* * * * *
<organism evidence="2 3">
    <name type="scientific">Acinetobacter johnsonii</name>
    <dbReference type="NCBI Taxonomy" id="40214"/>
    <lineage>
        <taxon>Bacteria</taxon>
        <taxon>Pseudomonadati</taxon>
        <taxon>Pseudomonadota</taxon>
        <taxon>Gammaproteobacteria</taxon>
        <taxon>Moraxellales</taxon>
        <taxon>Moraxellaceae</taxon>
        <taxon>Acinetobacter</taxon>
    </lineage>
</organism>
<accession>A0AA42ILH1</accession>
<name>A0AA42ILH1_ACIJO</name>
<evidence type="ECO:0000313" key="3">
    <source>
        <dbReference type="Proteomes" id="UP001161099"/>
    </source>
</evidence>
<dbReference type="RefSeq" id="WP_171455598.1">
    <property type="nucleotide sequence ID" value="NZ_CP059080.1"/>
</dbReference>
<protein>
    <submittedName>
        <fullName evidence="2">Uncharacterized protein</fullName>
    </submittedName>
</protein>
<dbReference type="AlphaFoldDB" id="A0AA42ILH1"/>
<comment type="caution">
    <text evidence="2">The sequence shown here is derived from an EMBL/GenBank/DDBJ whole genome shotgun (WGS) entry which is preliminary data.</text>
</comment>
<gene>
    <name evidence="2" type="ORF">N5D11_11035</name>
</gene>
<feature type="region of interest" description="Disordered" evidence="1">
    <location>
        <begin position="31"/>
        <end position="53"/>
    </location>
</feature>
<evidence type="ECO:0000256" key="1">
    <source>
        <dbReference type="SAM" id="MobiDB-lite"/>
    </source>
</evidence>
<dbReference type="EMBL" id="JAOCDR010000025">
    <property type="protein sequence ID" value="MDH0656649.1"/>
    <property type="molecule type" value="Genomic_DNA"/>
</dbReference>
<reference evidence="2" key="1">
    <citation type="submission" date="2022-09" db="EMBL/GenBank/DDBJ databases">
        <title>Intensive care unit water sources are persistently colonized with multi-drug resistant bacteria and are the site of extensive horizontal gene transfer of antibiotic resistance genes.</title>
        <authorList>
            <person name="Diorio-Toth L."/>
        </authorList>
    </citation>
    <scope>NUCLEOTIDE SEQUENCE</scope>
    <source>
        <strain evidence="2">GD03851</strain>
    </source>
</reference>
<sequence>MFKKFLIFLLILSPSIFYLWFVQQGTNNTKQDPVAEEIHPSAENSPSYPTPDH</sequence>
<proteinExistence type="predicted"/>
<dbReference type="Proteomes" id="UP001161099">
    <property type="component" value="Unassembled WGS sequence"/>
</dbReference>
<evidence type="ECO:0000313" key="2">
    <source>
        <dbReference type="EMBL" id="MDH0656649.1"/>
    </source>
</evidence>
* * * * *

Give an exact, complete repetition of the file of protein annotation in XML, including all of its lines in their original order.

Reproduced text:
<organism evidence="2 3">
    <name type="scientific">Acinetobacter johnsonii</name>
    <dbReference type="NCBI Taxonomy" id="40214"/>
    <lineage>
        <taxon>Bacteria</taxon>
        <taxon>Pseudomonadati</taxon>
        <taxon>Pseudomonadota</taxon>
        <taxon>Gammaproteobacteria</taxon>
        <taxon>Moraxellales</taxon>
        <taxon>Moraxellaceae</taxon>
        <taxon>Acinetobacter</taxon>
    </lineage>
</organism>
<accession>A0AA42ILH1</accession>
<name>A0AA42ILH1_ACIJO</name>
<evidence type="ECO:0000313" key="3">
    <source>
        <dbReference type="Proteomes" id="UP001161099"/>
    </source>
</evidence>
<dbReference type="RefSeq" id="WP_171455598.1">
    <property type="nucleotide sequence ID" value="NZ_CP059080.1"/>
</dbReference>
<protein>
    <submittedName>
        <fullName evidence="2">Uncharacterized protein</fullName>
    </submittedName>
</protein>
<dbReference type="AlphaFoldDB" id="A0AA42ILH1"/>
<comment type="caution">
    <text evidence="2">The sequence shown here is derived from an EMBL/GenBank/DDBJ whole genome shotgun (WGS) entry which is preliminary data.</text>
</comment>
<gene>
    <name evidence="2" type="ORF">N5D11_11035</name>
</gene>
<feature type="region of interest" description="Disordered" evidence="1">
    <location>
        <begin position="31"/>
        <end position="53"/>
    </location>
</feature>
<evidence type="ECO:0000256" key="1">
    <source>
        <dbReference type="SAM" id="MobiDB-lite"/>
    </source>
</evidence>
<dbReference type="EMBL" id="JAOCDR010000025">
    <property type="protein sequence ID" value="MDH0656649.1"/>
    <property type="molecule type" value="Genomic_DNA"/>
</dbReference>
<reference evidence="2" key="1">
    <citation type="submission" date="2022-09" db="EMBL/GenBank/DDBJ databases">
        <title>Intensive care unit water sources are persistently colonized with multi-drug resistant bacteria and are the site of extensive horizontal gene transfer of antibiotic resistance genes.</title>
        <authorList>
            <person name="Diorio-Toth L."/>
        </authorList>
    </citation>
    <scope>NUCLEOTIDE SEQUENCE</scope>
    <source>
        <strain evidence="2">GD03851</strain>
    </source>
</reference>
<sequence>MFKKFLIFLLILSPSIFYLWFVQQGTNNTKQDPVAEEIHPSAENSPSYPTPDH</sequence>
<proteinExistence type="predicted"/>
<dbReference type="Proteomes" id="UP001161099">
    <property type="component" value="Unassembled WGS sequence"/>
</dbReference>
<evidence type="ECO:0000313" key="2">
    <source>
        <dbReference type="EMBL" id="MDH0656649.1"/>
    </source>
</evidence>